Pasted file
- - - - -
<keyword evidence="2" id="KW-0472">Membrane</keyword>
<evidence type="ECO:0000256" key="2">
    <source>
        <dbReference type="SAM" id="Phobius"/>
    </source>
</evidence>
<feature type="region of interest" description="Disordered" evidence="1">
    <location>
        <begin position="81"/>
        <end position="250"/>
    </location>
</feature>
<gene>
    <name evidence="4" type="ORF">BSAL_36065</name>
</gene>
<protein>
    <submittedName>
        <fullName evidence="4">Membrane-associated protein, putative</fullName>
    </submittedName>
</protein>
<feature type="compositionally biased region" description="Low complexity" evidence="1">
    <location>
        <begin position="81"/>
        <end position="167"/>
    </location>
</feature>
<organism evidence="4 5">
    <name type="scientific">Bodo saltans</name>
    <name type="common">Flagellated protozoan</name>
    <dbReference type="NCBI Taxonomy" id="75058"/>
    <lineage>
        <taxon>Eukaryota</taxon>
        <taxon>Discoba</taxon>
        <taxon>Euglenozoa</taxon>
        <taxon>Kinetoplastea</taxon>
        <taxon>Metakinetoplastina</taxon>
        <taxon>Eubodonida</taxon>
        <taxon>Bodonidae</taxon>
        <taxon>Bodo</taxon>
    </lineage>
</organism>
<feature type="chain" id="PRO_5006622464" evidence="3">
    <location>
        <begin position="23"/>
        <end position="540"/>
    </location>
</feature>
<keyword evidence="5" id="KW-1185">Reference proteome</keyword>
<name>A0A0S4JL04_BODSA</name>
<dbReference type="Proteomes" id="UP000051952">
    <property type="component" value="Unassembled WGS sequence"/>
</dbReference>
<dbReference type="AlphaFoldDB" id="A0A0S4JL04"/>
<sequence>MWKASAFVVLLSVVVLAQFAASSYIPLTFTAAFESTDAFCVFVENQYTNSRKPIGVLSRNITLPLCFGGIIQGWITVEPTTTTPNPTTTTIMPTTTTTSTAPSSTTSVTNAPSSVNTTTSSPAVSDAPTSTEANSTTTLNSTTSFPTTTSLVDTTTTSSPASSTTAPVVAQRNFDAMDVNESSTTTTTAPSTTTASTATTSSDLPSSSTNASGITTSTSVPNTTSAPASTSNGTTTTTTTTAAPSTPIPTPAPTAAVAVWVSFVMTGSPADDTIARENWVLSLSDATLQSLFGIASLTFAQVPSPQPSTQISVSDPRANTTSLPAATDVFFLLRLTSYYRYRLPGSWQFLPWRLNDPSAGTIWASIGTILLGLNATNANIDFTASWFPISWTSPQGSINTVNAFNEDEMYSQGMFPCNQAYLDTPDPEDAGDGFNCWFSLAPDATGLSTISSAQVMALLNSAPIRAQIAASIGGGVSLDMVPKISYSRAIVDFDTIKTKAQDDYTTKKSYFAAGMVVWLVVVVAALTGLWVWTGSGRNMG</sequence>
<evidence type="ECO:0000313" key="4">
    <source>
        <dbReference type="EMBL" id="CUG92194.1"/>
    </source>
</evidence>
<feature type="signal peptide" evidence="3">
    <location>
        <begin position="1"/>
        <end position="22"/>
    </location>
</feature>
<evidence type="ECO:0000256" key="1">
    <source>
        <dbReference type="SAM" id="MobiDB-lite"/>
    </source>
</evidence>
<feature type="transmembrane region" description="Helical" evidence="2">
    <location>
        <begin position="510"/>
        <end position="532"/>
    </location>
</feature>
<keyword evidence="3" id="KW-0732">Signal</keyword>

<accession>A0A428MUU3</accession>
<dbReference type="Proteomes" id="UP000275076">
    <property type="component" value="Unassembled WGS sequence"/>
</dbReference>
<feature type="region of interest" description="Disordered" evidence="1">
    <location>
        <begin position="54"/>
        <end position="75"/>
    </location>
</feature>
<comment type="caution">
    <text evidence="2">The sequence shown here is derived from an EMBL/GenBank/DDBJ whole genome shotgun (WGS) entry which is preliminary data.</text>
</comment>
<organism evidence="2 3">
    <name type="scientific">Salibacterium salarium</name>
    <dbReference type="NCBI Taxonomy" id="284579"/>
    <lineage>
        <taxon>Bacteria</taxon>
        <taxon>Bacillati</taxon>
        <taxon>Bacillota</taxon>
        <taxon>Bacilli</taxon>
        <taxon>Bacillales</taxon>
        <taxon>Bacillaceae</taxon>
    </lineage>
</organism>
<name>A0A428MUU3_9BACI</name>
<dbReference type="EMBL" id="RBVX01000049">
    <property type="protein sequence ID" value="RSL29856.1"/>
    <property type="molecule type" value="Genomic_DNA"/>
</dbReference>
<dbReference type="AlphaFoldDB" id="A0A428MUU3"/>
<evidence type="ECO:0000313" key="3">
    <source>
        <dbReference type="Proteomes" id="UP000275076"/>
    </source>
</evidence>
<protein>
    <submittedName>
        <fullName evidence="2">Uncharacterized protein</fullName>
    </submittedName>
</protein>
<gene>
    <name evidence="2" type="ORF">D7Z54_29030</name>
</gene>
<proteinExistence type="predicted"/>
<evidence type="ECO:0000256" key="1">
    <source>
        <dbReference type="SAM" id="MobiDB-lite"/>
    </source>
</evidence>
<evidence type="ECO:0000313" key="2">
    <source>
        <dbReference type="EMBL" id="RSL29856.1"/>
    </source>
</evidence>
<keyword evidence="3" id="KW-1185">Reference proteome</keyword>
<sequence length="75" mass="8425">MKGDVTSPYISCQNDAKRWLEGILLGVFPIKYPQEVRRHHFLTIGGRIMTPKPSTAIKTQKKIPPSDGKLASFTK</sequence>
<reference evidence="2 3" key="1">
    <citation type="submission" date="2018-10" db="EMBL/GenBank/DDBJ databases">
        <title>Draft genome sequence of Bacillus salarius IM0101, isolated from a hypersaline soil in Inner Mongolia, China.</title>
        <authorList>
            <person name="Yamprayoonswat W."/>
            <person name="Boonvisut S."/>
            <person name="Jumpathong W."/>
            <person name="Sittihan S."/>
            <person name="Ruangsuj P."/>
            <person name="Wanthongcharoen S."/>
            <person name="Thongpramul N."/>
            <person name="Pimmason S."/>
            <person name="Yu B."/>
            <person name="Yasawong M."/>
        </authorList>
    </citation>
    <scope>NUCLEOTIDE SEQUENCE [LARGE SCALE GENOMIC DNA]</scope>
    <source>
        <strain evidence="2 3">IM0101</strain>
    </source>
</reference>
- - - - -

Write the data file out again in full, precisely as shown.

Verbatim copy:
<keyword evidence="2" id="KW-0472">Membrane</keyword>
<evidence type="ECO:0000256" key="2">
    <source>
        <dbReference type="SAM" id="Phobius"/>
    </source>
</evidence>
<feature type="region of interest" description="Disordered" evidence="1">
    <location>
        <begin position="81"/>
        <end position="250"/>
    </location>
</feature>
<gene>
    <name evidence="4" type="ORF">BSAL_36065</name>
</gene>
<protein>
    <submittedName>
        <fullName evidence="4">Membrane-associated protein, putative</fullName>
    </submittedName>
</protein>
<feature type="compositionally biased region" description="Low complexity" evidence="1">
    <location>
        <begin position="81"/>
        <end position="167"/>
    </location>
</feature>
<organism evidence="4 5">
    <name type="scientific">Bodo saltans</name>
    <name type="common">Flagellated protozoan</name>
    <dbReference type="NCBI Taxonomy" id="75058"/>
    <lineage>
        <taxon>Eukaryota</taxon>
        <taxon>Discoba</taxon>
        <taxon>Euglenozoa</taxon>
        <taxon>Kinetoplastea</taxon>
        <taxon>Metakinetoplastina</taxon>
        <taxon>Eubodonida</taxon>
        <taxon>Bodonidae</taxon>
        <taxon>Bodo</taxon>
    </lineage>
</organism>
<feature type="chain" id="PRO_5006622464" evidence="3">
    <location>
        <begin position="23"/>
        <end position="540"/>
    </location>
</feature>
<keyword evidence="5" id="KW-1185">Reference proteome</keyword>
<name>A0A0S4JL04_BODSA</name>
<dbReference type="Proteomes" id="UP000051952">
    <property type="component" value="Unassembled WGS sequence"/>
</dbReference>
<dbReference type="AlphaFoldDB" id="A0A0S4JL04"/>
<sequence>MWKASAFVVLLSVVVLAQFAASSYIPLTFTAAFESTDAFCVFVENQYTNSRKPIGVLSRNITLPLCFGGIIQGWITVEPTTTTPNPTTTTIMPTTTTTSTAPSSTTSVTNAPSSVNTTTSSPAVSDAPTSTEANSTTTLNSTTSFPTTTSLVDTTTTSSPASSTTAPVVAQRNFDAMDVNESSTTTTTAPSTTTASTATTSSDLPSSSTNASGITTSTSVPNTTSAPASTSNGTTTTTTTTAAPSTPIPTPAPTAAVAVWVSFVMTGSPADDTIARENWVLSLSDATLQSLFGIASLTFAQVPSPQPSTQISVSDPRANTTSLPAATDVFFLLRLTSYYRYRLPGSWQFLPWRLNDPSAGTIWASIGTILLGLNATNANIDFTASWFPISWTSPQGSINTVNAFNEDEMYSQGMFPCNQAYLDTPDPEDAGDGFNCWFSLAPDATGLSTISSAQVMALLNSAPIRAQIAASIGGGVSLDMVPKISYSRAIVDFDTIKTKAQDDYTTKKSYFAAGMVVWLVVVVAALTGLWVWTGSGRNMG</sequence>
<evidence type="ECO:0000313" key="4">
    <source>
        <dbReference type="EMBL" id="CUG92194.1"/>
    </source>
</evidence>
<feature type="signal peptide" evidence="3">
    <location>
        <begin position="1"/>
        <end position="22"/>
    </location>
</feature>
<evidence type="ECO:0000256" key="1">
    <source>
        <dbReference type="SAM" id="MobiDB-lite"/>
    </source>
</evidence>
<feature type="transmembrane region" description="Helical" evidence="2">
    <location>
        <begin position="510"/>
        <end position="532"/>
    </location>
</feature>
<keyword evidence="3" id="KW-0732">Signal</keyword>

<accession>A0A428MUU3</accession>
<dbReference type="Proteomes" id="UP000275076">
    <property type="component" value="Unassembled WGS sequence"/>
</dbReference>
<feature type="region of interest" description="Disordered" evidence="1">
    <location>
        <begin position="54"/>
        <end position="75"/>
    </location>
</feature>
<comment type="caution">
    <text evidence="2">The sequence shown here is derived from an EMBL/GenBank/DDBJ whole genome shotgun (WGS) entry which is preliminary data.</text>
</comment>
<organism evidence="2 3">
    <name type="scientific">Salibacterium salarium</name>
    <dbReference type="NCBI Taxonomy" id="284579"/>
    <lineage>
        <taxon>Bacteria</taxon>
        <taxon>Bacillati</taxon>
        <taxon>Bacillota</taxon>
        <taxon>Bacilli</taxon>
        <taxon>Bacillales</taxon>
        <taxon>Bacillaceae</taxon>
    </lineage>
</organism>
<name>A0A428MUU3_9BACI</name>
<dbReference type="EMBL" id="RBVX01000049">
    <property type="protein sequence ID" value="RSL29856.1"/>
    <property type="molecule type" value="Genomic_DNA"/>
</dbReference>
<dbReference type="AlphaFoldDB" id="A0A428MUU3"/>
<evidence type="ECO:0000313" key="3">
    <source>
        <dbReference type="Proteomes" id="UP000275076"/>
    </source>
</evidence>
<protein>
    <submittedName>
        <fullName evidence="2">Uncharacterized protein</fullName>
    </submittedName>
</protein>
<gene>
    <name evidence="2" type="ORF">D7Z54_29030</name>
</gene>
<proteinExistence type="predicted"/>
<evidence type="ECO:0000256" key="1">
    <source>
        <dbReference type="SAM" id="MobiDB-lite"/>
    </source>
</evidence>
<evidence type="ECO:0000313" key="2">
    <source>
        <dbReference type="EMBL" id="RSL29856.1"/>
    </source>
</evidence>
<keyword evidence="3" id="KW-1185">Reference proteome</keyword>
<sequence length="75" mass="8425">MKGDVTSPYISCQNDAKRWLEGILLGVFPIKYPQEVRRHHFLTIGGRIMTPKPSTAIKTQKKIPPSDGKLASFTK</sequence>
<reference evidence="2 3" key="1">
    <citation type="submission" date="2018-10" db="EMBL/GenBank/DDBJ databases">
        <title>Draft genome sequence of Bacillus salarius IM0101, isolated from a hypersaline soil in Inner Mongolia, China.</title>
        <authorList>
            <person name="Yamprayoonswat W."/>
            <person name="Boonvisut S."/>
            <person name="Jumpathong W."/>
            <person name="Sittihan S."/>
            <person name="Ruangsuj P."/>
            <person name="Wanthongcharoen S."/>
            <person name="Thongpramul N."/>
            <person name="Pimmason S."/>
            <person name="Yu B."/>
            <person name="Yasawong M."/>
        </authorList>
    </citation>
    <scope>NUCLEOTIDE SEQUENCE [LARGE SCALE GENOMIC DNA]</scope>
    <source>
        <strain evidence="2 3">IM0101</strain>
    </source>
</reference>